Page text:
So who does the hiring around here?
Managers don’t hire new workers. VPs don’t hire. Government jobs bills and even tax credits don’t hire.So if none of the above do it, then who? Before we answer, here’s just a little recap of some recent economic policy news.The Jobs Bill: (aka “Mini-Stimulus”) includes a $13 billion program allowing companies to avoid paying Social Security taxes for the remainder of 2010 on new hires who have been unemployed for at least 60 days.Employers also would receive a $1,000 tax credit for each new worker who stays on the job for at least a year.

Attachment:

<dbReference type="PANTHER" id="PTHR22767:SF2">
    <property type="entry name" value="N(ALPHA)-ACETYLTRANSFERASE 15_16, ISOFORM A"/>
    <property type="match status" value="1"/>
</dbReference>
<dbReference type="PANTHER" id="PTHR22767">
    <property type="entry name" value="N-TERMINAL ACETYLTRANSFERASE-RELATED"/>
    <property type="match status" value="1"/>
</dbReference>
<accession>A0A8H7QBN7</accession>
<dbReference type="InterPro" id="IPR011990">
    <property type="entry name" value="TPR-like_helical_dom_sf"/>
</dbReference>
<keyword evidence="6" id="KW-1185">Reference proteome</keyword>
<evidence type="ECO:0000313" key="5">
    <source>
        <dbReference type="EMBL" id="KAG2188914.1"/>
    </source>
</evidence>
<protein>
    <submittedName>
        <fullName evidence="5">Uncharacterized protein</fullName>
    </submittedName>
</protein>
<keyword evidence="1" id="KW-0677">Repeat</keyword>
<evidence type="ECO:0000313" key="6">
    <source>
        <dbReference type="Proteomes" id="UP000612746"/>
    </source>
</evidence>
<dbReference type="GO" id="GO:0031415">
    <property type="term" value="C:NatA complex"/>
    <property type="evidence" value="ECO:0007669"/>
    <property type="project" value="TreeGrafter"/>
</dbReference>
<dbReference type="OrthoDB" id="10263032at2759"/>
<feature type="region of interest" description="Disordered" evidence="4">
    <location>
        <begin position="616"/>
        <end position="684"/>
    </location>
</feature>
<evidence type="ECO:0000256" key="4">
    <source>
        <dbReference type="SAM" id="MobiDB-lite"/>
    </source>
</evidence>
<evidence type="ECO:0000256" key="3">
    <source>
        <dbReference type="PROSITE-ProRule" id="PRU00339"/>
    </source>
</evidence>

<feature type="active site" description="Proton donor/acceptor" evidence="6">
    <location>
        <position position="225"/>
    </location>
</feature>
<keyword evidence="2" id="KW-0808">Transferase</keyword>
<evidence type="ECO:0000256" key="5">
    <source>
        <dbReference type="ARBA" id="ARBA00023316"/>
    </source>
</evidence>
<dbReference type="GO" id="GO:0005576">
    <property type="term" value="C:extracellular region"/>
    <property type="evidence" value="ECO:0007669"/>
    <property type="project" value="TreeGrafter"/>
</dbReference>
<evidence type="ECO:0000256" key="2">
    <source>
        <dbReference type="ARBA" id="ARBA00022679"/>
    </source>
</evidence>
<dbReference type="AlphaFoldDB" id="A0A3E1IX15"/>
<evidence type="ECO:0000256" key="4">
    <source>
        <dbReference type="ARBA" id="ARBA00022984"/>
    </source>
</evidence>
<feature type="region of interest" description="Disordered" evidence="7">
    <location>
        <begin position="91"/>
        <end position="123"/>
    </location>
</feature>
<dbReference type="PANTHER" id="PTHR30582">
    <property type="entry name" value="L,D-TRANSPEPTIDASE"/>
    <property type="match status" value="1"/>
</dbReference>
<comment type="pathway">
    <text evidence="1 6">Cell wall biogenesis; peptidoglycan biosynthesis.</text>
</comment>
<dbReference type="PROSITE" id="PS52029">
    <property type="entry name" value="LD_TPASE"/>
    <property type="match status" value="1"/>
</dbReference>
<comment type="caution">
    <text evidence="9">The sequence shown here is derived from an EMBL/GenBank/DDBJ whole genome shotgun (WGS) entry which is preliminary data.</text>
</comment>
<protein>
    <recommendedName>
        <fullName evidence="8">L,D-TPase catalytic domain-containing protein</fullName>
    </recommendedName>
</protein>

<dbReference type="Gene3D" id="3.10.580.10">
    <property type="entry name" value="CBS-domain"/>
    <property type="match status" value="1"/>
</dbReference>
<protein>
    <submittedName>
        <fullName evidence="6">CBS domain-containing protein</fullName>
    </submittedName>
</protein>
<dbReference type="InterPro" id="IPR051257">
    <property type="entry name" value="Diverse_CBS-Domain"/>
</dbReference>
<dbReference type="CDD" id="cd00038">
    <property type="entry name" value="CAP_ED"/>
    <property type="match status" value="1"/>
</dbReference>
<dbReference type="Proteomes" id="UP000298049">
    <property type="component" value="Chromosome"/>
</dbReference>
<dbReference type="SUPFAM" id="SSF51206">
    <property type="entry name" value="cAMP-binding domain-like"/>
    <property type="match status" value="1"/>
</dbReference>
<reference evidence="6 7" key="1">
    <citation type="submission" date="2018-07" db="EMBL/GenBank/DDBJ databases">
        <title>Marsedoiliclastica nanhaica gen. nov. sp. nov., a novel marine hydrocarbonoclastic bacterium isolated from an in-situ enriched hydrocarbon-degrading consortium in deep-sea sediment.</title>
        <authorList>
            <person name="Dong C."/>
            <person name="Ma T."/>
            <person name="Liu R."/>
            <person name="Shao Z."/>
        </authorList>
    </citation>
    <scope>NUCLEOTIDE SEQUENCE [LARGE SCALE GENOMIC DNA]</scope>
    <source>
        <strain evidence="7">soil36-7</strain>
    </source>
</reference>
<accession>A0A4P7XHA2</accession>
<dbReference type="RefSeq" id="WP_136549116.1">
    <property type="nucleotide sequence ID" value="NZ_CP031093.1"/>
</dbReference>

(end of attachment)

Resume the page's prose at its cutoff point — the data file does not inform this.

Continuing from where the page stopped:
Tax breaks for each new employee you hire: President Obama’s proposal would give a tax credit of up to $5,000 to companies for every new employee they add to their payrolls this year.Sounds like the government thinks they’re the ones that are going to be doing the hiring around here. But — I may be preaching to the choir here — but the last 12 years as a business owner, the last two as a marketing consultant and an author have taught me it works like this:The small business is confident it will be able to “do its thing” without feeling handcuffed by too much government interference. Because of this confidence, the “key players” innovate. They develop products and services that solve problems and satisfy the wants and the needs (more importantly, the wants) of their ideal customers and clients.The small business gets more and more savvy with its marketing and ends up creating an even greater demand for its products and services. Its marketing positions it as unique and valuable. The leads are flowing, and it becomes tough to keep up, so it hires a new salesperson.And it continues: The small company’s salespeople are sharp. They’re trained in the art of ethical persuasion.They know what to say and when to say it. They take care of their new clients and pay attention to their current ones. Because the marketing is creating demand and the sales team is on fire, the company realizes it needs to “speed up” production. Our fictitious small business brings in some new “technicians” to keep the wheels rolling along.Our small business continues to grow. It needs a bigger office space and production area. The company moves into a new facility. In the process, a real estate commission is paid to a broker. A local contractor gets the deal to construct the new office. The contractor goes out and hires people.Answer the question now: Who does the hiring around here?Answer: A small business that is confident about the future and knows how to market, sell and produce.Mike “Mike D.” Dolpies heads a Tilton-based company that offers Internet marketing and Web site development services, and is also the author of “Street Smart Persuasion.” He can be reached at AskMikeD.com.